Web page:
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New homeless statues unveiled at Community First! Village in Austin

The new campaign hopes to put a positive face on homelessness.

AUSTIN, Texas — A pair of statues of homeless people have been unveiled at the Community First! Village on Hog Eye Road.

Homeless advocate Richard Troxell explained the statues.

"This is called 'The Homecoming.' It is the story of a chance encounter between a veteran, John, and his daughter, Colleen, and an African American woman, Ms. Anateen," Troxell said.

They have been his vision for the past four years.

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"And that's what this story is about. It's about people who don't have anything [but] are willing to share whatever they have, the warmth of their fire and their humanity with others," Troxell said.

The statues represent every homeless person Troxell has met the past 40 years. 

On Saturday, they were officially unveiled to the world.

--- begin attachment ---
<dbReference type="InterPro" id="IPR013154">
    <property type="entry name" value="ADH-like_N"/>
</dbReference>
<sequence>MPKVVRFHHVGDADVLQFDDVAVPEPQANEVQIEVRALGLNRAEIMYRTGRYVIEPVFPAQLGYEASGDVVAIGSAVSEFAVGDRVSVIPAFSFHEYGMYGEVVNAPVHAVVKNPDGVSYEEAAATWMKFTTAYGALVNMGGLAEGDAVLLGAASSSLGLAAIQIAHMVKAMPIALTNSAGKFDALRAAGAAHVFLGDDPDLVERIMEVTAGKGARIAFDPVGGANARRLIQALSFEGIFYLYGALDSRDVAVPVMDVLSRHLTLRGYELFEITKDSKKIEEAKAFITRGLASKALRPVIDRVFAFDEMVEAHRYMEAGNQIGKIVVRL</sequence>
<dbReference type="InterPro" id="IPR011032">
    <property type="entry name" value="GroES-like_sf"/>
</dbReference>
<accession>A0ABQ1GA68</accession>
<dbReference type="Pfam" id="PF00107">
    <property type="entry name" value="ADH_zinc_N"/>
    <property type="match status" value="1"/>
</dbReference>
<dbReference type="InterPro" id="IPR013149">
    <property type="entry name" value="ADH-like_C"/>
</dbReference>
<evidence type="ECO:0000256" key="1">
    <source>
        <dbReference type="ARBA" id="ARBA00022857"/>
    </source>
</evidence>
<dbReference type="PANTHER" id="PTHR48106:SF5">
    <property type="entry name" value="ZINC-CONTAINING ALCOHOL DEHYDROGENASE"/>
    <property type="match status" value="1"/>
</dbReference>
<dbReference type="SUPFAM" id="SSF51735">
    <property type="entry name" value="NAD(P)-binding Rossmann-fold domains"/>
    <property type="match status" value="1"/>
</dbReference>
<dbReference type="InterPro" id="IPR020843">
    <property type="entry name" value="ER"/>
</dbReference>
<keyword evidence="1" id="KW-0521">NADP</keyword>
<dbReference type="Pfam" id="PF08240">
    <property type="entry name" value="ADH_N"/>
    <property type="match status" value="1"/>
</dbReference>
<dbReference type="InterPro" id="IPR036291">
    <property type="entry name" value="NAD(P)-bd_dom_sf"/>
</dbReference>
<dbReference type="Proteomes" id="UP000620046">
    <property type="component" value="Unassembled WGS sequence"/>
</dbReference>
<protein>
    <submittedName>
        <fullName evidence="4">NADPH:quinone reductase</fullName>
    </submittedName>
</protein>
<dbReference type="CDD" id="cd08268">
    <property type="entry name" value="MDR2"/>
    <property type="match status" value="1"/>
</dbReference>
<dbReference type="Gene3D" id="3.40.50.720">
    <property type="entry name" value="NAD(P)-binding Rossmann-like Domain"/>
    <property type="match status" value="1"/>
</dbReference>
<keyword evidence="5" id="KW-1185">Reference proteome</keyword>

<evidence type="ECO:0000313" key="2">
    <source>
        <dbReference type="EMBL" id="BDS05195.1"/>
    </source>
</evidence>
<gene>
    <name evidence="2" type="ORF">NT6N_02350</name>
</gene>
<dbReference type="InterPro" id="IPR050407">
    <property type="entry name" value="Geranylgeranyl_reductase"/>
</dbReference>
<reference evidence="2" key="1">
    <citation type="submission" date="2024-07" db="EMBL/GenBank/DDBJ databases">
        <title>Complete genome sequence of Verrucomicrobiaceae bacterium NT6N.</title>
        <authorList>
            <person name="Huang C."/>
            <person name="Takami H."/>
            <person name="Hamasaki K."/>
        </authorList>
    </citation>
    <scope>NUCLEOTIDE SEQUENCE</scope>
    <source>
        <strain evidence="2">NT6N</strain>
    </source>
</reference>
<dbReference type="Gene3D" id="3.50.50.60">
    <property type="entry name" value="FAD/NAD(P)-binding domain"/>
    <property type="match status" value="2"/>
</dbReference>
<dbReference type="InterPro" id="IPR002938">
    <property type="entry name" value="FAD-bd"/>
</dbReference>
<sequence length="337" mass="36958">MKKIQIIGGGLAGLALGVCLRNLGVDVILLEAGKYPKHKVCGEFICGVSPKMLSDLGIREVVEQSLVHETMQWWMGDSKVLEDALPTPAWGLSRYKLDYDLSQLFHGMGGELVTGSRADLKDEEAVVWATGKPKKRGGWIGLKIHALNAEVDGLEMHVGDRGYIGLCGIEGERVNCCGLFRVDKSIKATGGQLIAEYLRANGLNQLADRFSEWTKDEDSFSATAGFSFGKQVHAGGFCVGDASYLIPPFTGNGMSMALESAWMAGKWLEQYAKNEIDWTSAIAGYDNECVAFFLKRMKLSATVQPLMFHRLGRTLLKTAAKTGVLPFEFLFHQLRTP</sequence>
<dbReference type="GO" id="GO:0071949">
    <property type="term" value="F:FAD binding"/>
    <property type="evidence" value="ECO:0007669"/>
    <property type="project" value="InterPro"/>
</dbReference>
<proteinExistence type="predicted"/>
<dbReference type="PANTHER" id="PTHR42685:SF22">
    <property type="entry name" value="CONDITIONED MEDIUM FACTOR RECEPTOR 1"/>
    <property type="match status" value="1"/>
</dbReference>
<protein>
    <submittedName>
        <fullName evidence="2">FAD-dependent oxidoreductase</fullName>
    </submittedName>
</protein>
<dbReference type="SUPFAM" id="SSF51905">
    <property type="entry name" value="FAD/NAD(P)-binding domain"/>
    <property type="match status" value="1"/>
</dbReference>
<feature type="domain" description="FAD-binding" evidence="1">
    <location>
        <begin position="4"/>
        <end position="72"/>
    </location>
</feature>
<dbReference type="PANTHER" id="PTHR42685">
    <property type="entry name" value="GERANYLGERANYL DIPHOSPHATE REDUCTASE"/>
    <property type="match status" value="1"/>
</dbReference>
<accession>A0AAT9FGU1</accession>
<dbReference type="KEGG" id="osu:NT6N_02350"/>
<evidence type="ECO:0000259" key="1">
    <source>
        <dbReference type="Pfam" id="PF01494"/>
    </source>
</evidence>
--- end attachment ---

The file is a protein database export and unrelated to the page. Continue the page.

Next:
They sit in the middle of the Community First! Village, a 51-acre property where the once chronically homeless live in tiny homes and trailers.

On hand for the unveiling was Congressman Lloyd Doggett.

"These statues are a reminder that our homeless are not nameless, faceless. They're real people," Congressman Doggett said.

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The unveiling of the statues kicks off to a campaign that is trying to put a positive face on homelessness.

Something that is easy to do for Daryl Ball, who moved into the Community First! Village in January.

He's a volunteer but experienced homelessness when he was younger.

"My initial goal was to help other people," Ball said. "The amazing thing is my life is the one that has changed the most."

Troxell plans to retire as the executive director of House the Homeless and move out of Austin.

His next passion project is to build similar statues in Washington D.C., furthering the Community First! Village vision.

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Those statues will have QR codes where as soon as you take a picture, images will appear.

"All of a sudden, they will be in a drone, flying over this garden and they're going to see the same statue now on the screen in front of them," Troxell explained.

The screen will show scenes of the blacksmith shop, trailers, salon, tiny homes and more.

The idea is to promote the miracle, as Troxell puts it, of this community so others around the country can one day replicate what Troxell and founder Alan Graham dreamed of.

Troxell will still be "Education and Outreach Officer" for House the Homeless, zipping into Austin every once in a while.


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